Posted by: Apostolic Oneness Pentecostals | February 24, 2014

Proof There Is One God & Not A Trinity: Lesson 2 – My God, My God, Why Hast Thou Forsaken Me?

This verse (Matthew 27:46) cannot describe an actual separation between Father and Son because Jesus is the Father. Jesus said, “I and my Father are one” (John 10:30). The Bible states that “God was in Christ, reconciling the world unto himself” (II Corinthians 5:19). Jesus was God the Father made manifest in flesh to reconcile the world to Himself. The cry of Jesus on the cross does not mean that the Spirit of God had departed from the body, but that there was no help from the Spirit in His sacrificial death of substitution for sinful mankind. It was not one person of the Godhead being deserted by another, but the human nature feeling the wrath and judgment of God upon the sins of mankind.

There were not two sons—a divine son and a human son—but there were two natures—deity and humanity—fused in one person. The divine Spirit could not be separated from the human nature and life continue. But in His agonizing process of dying, Jesus suffered the pains of our sins. Dying became death when He yielded His Spirit.

In other words, what Jesus meant when He cried, “My God, my God, why hast thou forsaken me?” was that He had taken the place of sinful man on the cross and was suffering the full punishment for sin. There was no abatement of suffering because of His deity. Since all have sinned (Romans 3:23) and the wages of sin is death (Romans 6:23), all mankind (except for the sinless Christ) deserved to die. Christ took our place and suffered the death that we deserved (Romans 5:6-9). Jesus was more than a courageous martyr like Stephen and more than an Old Testament sacrifice, because He died in our place and experienced for a time the death we deserved. On the cross, He tasted death for every man (Hebrews 2:9). This death was more than physical death; it also involved spiritual death, which is separation from God (II Thessalonians 1:9; Revelation 20:14).

No one alive on earth has felt this spiritual death in its fullest degree, because all of us live, move, and have our being in God (Acts 17:28). Even the atheist enjoys many good things such as joy, love, and life itself. Every good thing comes from God (James 1:17), and all life originates from Him and is upheld by Him. But, Jesus tasted ultimate death—the separation from God that a sinner will feel in the lake of fire. He felt the anguish, hopelessness, and despair as if He were a man eternally forsaken by God. So the human nature of Jesus cried out on the cross as Jesus took on the sin of the whole world and felt the eternal punishment of separation for that sin (I Peter 2:24).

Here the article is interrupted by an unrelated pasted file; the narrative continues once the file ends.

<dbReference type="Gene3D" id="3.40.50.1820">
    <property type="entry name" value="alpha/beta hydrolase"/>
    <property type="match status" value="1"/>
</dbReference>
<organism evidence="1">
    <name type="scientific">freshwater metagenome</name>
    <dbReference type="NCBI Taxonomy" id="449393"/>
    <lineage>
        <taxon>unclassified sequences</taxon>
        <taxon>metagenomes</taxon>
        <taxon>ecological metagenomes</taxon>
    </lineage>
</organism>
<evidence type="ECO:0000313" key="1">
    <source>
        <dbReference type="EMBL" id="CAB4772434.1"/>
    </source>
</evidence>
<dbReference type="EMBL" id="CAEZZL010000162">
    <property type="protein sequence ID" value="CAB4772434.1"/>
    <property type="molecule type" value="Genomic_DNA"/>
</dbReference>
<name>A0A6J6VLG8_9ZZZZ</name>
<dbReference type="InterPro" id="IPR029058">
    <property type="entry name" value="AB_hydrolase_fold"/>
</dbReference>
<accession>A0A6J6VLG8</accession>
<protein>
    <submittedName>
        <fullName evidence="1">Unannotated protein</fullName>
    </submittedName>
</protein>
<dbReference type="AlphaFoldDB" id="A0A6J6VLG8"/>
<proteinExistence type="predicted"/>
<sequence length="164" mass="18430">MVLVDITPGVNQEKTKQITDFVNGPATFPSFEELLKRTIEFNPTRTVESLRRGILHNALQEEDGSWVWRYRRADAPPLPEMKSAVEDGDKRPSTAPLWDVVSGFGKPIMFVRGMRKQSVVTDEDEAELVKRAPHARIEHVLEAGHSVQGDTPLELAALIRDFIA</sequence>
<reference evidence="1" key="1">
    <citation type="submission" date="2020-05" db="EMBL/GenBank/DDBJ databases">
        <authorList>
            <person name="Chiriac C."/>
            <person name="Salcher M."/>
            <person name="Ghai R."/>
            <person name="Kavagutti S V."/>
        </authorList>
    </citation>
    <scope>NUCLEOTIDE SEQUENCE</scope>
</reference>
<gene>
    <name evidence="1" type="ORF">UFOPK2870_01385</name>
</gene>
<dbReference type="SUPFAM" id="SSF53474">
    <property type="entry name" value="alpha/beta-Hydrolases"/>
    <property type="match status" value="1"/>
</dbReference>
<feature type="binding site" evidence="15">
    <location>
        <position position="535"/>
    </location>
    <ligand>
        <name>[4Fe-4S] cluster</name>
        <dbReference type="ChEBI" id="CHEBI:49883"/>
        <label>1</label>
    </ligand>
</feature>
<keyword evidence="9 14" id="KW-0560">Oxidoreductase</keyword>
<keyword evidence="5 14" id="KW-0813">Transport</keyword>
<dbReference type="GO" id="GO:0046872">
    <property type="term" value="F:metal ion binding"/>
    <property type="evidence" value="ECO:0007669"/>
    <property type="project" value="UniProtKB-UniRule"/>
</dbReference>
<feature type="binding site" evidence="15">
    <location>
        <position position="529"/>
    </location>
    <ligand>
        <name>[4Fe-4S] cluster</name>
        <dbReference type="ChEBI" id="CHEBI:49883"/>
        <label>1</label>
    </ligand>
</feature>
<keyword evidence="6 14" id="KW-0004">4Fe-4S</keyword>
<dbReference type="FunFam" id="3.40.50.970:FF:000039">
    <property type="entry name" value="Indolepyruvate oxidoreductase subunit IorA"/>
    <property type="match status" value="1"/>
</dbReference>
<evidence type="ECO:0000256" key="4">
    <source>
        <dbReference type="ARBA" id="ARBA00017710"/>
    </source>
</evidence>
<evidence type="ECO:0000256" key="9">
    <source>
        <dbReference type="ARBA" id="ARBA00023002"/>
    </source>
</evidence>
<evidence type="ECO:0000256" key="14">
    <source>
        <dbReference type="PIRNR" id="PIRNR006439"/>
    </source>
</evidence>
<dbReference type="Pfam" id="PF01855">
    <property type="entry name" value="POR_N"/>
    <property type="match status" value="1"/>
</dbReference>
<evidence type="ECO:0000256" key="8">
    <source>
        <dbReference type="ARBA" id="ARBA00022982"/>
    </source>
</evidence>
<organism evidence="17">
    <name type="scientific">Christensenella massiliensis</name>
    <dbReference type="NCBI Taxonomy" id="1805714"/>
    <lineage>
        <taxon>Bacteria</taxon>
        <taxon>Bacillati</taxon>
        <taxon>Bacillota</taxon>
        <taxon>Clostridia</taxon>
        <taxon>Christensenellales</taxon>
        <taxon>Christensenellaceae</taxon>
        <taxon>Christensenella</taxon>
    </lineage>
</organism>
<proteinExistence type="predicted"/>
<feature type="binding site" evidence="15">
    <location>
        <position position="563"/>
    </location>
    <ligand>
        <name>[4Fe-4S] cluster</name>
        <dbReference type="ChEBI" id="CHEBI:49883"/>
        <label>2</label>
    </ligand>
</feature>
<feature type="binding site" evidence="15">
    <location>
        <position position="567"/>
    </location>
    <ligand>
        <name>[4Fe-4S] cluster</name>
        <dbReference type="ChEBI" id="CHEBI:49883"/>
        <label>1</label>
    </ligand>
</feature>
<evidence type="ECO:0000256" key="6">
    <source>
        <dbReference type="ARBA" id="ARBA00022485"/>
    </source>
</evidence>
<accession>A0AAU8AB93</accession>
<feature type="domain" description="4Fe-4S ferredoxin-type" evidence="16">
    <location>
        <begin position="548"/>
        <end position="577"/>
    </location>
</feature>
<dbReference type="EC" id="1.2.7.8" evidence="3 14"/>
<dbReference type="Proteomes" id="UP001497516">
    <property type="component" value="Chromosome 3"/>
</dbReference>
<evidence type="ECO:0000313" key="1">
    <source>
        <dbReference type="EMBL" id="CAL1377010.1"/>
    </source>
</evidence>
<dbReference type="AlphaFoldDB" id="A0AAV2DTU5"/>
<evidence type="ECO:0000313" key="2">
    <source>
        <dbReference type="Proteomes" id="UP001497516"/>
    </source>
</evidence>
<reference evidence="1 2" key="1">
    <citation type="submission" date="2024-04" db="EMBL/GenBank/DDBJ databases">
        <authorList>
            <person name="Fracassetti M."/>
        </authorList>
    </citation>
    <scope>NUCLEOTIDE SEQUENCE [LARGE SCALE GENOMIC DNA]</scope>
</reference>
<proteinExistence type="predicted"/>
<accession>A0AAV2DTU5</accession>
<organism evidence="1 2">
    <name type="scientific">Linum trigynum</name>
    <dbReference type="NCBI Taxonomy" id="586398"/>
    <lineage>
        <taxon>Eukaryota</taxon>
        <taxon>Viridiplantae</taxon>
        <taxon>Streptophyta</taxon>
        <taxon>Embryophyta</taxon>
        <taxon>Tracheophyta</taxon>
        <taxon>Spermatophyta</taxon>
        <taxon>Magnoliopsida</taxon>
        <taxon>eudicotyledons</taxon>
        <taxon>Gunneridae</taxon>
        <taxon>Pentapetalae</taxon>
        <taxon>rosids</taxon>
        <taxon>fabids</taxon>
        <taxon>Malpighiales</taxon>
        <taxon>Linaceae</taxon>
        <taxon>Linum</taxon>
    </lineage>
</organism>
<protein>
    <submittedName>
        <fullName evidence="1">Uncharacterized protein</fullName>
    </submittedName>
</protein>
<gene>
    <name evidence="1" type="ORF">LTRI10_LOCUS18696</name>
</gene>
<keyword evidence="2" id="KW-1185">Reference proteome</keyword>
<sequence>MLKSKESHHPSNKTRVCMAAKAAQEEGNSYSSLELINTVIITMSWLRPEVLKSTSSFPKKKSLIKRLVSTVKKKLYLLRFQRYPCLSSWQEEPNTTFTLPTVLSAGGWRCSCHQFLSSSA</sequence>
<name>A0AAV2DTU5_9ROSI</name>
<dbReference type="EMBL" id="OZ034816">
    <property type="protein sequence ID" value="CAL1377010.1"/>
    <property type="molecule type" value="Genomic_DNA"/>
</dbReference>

We must not assume that the Spirit of God depart-ed from the body of Jesus the moment He uttered the words, “My God, my God, why hast thou forsaken me?” The divine Spirit left the human body only at death. Hebrews 9:14 says that Christ offered Himself to God through the eternal Spirit. Moreover, Jesus told His disciples with respect to His death, “Behold, the hour cometh, yea, is now come, that he shall be scattered, every man to his own, and shall leave me alone: and yet I am not alone, because the Father is with me” (John 16:32). Thus, the eternal Spirit of God, the Father, did not leave the human body of Christ until Christ’s death.

Bernard, David K. The Oneness of God. Hazelwood, MO: Word Aflame, 1983. Print.


Responses

  1. Thank you so much.

  2. It is important to know who your savior is. He is the one and only God who loved us enough to do all that he as done, even to suffer agony and death on a cross to redeem us from our sins ,and much more.


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